Disconnect as verb and noun.

The Egyptian regime has attempted to isolate its people both from each other and the rest of the world during the current crisis. Most recently Al-Jazeera has been banned from reporting and its broadcasts are being blocked. Mubarak et al seem to believe that pulling the plug might aid matters. As a China specialist, to say that I have a sense of foreboding with this news is understatement. Whether or not the military fires on the people or protests win the day is up in the air.

What I imagined would no longer be up in the air is the non-apologetic support for dictatorships around the world. If popular movements and uprisings in the Middle East seem to be toppling dictators, surely the scribes who lecture us about all of the great benefits of having a “government that can get things done” would take the week off at least and perhaps even reconsider their point of view. Thomas Friedman, who apparently decided years ago that being a self-caricature was the most lucrative path ahead of him (and perhaps feeling a monetary need following the collapse of his heiress wife’s fortune), pens a “Winning The Future in Singapore” column. He does mention, twice, that Singapore is not a democracy. These dozen words though come in a column explicitly about what Singapore can teach the United States. Heavy handed as always, he even begins in a classroom to make sure that the hammer of his point drives through our thick but democratic skulls. I had imagined that the flak cover provided to the dictatorships of the world by the Friedmans of the world might slow down at this revolutionary (if not yet decisively democratic) moment. No, it is clear that the global elite, after flying out of Davos, continue to believe that “serious” people still see a place for the autocrats out there.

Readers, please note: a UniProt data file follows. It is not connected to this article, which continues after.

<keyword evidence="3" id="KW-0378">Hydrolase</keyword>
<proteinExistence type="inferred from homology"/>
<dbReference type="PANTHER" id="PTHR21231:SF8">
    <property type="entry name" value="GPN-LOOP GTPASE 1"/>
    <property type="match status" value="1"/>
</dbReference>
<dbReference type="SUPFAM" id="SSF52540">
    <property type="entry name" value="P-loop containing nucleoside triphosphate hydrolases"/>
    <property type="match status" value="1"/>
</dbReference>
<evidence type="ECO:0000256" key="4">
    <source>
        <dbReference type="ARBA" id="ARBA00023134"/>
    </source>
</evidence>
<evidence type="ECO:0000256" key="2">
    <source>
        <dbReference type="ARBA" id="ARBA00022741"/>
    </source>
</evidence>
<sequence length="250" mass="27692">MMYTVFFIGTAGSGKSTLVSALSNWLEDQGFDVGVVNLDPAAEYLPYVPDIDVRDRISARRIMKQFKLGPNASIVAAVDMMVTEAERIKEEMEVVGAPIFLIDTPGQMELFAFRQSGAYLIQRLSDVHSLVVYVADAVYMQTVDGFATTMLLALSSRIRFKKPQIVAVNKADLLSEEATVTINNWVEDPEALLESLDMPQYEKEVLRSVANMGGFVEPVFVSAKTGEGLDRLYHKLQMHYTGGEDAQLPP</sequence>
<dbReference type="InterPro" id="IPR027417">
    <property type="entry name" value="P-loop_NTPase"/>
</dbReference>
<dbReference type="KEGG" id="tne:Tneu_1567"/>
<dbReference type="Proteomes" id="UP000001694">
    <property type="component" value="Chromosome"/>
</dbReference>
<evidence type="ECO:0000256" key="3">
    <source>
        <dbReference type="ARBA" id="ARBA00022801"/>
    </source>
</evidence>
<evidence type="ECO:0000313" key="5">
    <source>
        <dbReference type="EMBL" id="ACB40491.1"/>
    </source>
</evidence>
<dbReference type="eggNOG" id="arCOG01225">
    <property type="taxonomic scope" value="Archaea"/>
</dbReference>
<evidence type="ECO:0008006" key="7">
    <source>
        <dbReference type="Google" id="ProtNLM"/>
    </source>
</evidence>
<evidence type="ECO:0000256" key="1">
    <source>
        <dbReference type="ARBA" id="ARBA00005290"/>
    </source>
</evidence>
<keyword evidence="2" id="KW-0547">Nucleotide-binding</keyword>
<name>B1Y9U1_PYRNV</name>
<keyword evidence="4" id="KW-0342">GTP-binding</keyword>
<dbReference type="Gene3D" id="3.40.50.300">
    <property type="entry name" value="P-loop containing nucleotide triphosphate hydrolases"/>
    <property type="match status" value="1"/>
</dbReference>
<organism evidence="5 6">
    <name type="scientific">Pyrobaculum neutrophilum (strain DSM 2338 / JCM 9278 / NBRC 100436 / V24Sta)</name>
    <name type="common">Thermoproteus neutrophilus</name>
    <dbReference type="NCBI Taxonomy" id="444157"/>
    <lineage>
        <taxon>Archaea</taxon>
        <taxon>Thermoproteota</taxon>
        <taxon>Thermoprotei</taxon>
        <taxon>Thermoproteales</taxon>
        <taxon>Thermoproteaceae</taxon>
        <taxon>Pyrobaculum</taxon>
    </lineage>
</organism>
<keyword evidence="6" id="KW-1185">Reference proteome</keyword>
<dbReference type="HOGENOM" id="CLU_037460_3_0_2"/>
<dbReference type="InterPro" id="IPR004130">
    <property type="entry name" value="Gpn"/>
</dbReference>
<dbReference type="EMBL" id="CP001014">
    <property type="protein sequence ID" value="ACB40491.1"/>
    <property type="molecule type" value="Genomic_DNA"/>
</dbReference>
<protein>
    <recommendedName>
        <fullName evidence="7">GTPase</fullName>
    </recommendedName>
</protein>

How will the gap between the rich and the poor, the disconnect that dominated politics a hundred years ago, make its return?


Jan 30 NYTimes.com
Jan 30 NYTimes.com

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